Runes and Rituals
Some of you may have thought that I am a Christian because of how much I talk about my MK (missionary kid) upbringing in Papua New Guinea (who wouldn’t enjoy being a kid in the jungles of PNG?). The truth of the matter is I no longer call myself Christian. The thing that kept me on the fence for so long was going to one of the most liberal colleges in the US, studying anthropology there and finding out that Western non-Christians aren’t much different than Christians. That surprised me and made me question my disgust with Christianity.
Leaving high school I was so disillusioned with the hypocrisy of most of the Christians I encountered I was ready to have nothing to do with Christianity. If I had gone to a Christian college like Toccoa I probably would have been done with Christianity right away–or committed suicide. I will say here that I know many authentic Christians, my family included so I am not trying to rag on Christianity specifically. What I have found, is the world outside of Christianity has just as much bullshit and hypocrisy as the Christians do. In fact many people who are not Christians are just as self-righteous as the most upity, down-the-nose-looking Christian. This seems to be especially bad in Western countries particularly the US, UK, Canada, NZ and Australia. In my book many Atheists are at the root the same as Christians. They still have many puritanical notions, are rigid in their thinking, are racist and unable to understand people who are different than them. They see everything in black and white.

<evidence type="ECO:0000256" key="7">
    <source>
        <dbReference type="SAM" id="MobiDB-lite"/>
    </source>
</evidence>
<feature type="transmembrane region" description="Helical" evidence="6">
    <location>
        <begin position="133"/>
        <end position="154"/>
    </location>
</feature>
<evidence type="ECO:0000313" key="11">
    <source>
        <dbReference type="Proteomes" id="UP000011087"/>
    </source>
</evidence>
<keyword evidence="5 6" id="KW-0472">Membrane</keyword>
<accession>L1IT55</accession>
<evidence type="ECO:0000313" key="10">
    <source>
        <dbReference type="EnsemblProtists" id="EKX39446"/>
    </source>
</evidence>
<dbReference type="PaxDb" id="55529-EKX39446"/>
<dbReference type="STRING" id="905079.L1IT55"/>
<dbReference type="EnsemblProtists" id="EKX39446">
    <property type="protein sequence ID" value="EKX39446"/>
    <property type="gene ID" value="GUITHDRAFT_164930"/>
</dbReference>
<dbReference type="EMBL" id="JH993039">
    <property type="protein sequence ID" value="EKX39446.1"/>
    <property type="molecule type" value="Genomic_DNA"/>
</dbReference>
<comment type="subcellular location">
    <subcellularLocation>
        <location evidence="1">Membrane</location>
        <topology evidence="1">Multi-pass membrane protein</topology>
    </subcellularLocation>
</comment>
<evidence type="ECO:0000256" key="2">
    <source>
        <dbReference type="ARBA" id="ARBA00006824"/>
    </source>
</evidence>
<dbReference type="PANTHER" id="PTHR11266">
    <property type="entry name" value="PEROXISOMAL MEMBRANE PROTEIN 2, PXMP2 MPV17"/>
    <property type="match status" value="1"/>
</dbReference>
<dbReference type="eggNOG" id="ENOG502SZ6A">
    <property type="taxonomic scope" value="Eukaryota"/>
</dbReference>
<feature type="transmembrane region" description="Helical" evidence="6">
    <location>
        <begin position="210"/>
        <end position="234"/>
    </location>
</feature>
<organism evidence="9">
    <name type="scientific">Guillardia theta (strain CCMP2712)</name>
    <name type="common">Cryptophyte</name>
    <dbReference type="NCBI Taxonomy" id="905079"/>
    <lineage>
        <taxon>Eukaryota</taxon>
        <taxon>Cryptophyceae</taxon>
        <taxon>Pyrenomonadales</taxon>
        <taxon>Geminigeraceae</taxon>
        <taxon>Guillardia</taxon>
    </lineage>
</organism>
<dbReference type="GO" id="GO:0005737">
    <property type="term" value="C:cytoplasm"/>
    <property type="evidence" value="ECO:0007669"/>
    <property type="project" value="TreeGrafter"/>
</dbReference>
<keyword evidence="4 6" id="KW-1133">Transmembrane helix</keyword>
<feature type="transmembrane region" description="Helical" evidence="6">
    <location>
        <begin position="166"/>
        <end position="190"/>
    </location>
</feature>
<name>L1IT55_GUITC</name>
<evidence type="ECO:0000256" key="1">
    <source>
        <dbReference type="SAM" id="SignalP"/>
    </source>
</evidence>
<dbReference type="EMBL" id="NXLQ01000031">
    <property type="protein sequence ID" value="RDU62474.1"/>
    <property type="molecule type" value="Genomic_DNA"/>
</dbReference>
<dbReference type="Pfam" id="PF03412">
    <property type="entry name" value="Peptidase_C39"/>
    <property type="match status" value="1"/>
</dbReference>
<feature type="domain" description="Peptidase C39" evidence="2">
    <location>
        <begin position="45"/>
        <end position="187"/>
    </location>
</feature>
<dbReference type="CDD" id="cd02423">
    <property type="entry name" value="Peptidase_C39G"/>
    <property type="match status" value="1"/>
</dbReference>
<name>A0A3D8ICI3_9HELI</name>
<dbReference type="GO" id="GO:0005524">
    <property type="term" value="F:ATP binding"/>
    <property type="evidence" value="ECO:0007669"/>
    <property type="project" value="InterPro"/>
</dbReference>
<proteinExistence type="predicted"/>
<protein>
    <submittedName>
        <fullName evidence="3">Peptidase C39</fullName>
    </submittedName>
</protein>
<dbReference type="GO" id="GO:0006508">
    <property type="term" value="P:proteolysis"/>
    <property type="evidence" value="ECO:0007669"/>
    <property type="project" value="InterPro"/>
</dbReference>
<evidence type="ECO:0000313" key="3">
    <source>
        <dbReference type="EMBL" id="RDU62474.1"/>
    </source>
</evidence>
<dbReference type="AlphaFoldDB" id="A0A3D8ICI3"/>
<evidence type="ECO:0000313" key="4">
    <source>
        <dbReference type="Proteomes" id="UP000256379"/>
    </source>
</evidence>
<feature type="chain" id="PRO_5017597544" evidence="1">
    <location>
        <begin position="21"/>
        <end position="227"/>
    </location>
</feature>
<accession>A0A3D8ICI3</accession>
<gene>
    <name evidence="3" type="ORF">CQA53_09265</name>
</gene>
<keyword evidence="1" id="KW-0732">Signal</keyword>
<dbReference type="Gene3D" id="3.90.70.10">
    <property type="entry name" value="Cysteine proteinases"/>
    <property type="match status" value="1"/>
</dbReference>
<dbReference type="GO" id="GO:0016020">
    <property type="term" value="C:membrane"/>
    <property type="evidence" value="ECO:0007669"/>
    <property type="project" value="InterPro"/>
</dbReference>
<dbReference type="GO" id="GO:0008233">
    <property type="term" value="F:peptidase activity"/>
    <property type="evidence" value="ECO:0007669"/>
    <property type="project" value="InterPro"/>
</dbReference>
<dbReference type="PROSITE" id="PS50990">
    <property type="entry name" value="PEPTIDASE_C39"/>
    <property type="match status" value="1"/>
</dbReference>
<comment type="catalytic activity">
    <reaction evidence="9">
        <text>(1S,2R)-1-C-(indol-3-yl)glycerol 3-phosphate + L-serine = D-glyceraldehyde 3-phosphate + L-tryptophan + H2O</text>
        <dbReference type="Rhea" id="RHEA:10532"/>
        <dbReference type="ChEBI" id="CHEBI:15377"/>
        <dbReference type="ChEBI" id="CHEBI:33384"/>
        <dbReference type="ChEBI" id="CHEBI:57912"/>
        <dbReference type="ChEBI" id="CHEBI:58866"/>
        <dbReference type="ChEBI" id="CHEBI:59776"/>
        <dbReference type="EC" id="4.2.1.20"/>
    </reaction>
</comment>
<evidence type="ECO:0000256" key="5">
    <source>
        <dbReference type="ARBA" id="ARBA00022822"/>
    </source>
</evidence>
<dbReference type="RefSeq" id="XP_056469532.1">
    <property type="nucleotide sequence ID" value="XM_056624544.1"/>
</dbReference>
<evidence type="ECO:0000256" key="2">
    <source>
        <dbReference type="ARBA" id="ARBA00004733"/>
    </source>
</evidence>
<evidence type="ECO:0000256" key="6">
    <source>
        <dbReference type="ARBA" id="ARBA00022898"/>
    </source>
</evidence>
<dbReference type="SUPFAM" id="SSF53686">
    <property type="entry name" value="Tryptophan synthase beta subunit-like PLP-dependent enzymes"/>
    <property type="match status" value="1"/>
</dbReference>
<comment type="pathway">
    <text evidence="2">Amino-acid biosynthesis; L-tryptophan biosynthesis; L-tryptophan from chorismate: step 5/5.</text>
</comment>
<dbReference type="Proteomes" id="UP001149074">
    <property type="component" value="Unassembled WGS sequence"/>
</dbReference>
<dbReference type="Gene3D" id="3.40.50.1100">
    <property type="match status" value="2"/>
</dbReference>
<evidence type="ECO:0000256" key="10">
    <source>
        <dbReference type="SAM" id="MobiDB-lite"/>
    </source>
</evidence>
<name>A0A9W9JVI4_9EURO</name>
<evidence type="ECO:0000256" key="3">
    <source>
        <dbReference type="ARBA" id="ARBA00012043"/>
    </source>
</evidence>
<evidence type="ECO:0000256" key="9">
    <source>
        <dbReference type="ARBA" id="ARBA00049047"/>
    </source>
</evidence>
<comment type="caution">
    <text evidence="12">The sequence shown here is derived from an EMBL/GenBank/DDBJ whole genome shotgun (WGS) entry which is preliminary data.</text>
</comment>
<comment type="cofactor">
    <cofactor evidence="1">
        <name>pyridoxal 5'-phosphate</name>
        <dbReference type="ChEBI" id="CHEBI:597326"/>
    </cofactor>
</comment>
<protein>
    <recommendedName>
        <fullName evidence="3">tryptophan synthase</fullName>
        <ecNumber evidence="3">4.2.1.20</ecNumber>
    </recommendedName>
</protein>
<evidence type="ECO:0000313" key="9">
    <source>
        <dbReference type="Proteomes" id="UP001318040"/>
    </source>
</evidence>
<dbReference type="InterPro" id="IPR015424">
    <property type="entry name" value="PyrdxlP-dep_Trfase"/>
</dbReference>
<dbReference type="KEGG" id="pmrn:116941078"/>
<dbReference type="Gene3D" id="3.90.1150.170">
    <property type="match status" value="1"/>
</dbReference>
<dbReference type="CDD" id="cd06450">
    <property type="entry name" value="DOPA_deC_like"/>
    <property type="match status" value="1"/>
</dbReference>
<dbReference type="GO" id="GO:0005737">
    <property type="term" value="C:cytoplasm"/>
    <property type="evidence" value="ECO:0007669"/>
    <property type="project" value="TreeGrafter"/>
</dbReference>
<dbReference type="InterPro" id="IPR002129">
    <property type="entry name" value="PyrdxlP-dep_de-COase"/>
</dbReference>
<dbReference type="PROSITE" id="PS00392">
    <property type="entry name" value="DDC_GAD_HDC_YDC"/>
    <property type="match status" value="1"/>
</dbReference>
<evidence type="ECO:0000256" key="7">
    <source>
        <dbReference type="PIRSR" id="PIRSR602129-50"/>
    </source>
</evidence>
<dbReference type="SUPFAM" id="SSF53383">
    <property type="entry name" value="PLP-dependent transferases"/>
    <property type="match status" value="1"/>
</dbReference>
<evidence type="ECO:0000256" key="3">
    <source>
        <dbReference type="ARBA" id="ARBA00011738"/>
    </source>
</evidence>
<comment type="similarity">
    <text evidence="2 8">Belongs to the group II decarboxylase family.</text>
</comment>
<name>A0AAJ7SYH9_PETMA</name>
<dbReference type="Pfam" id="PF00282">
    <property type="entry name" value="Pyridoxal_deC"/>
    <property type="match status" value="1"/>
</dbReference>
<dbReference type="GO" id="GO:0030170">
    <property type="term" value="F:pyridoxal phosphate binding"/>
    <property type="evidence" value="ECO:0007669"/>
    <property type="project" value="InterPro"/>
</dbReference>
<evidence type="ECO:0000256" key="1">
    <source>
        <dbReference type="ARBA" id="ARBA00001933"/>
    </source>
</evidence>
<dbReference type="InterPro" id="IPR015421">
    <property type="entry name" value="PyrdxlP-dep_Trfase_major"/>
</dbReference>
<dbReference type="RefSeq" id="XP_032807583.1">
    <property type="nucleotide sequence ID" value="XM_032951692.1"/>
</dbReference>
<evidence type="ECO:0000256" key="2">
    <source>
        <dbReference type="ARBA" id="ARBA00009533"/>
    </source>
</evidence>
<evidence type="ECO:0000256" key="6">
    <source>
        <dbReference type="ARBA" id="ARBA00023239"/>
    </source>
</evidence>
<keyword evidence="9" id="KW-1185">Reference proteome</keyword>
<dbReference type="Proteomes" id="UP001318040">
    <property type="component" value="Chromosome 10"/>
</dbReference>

Anyway, why the rant? Unfortunately I, and probably most of you as well–in the last decade or so–especially now there is an acceleration because of wikileaks, the economy crashing and whatnot–we are all realising that we have grown up believing a pack of lies. These people running things don’t have a clue what they are doing and are confusing the hell out of everyone as a result.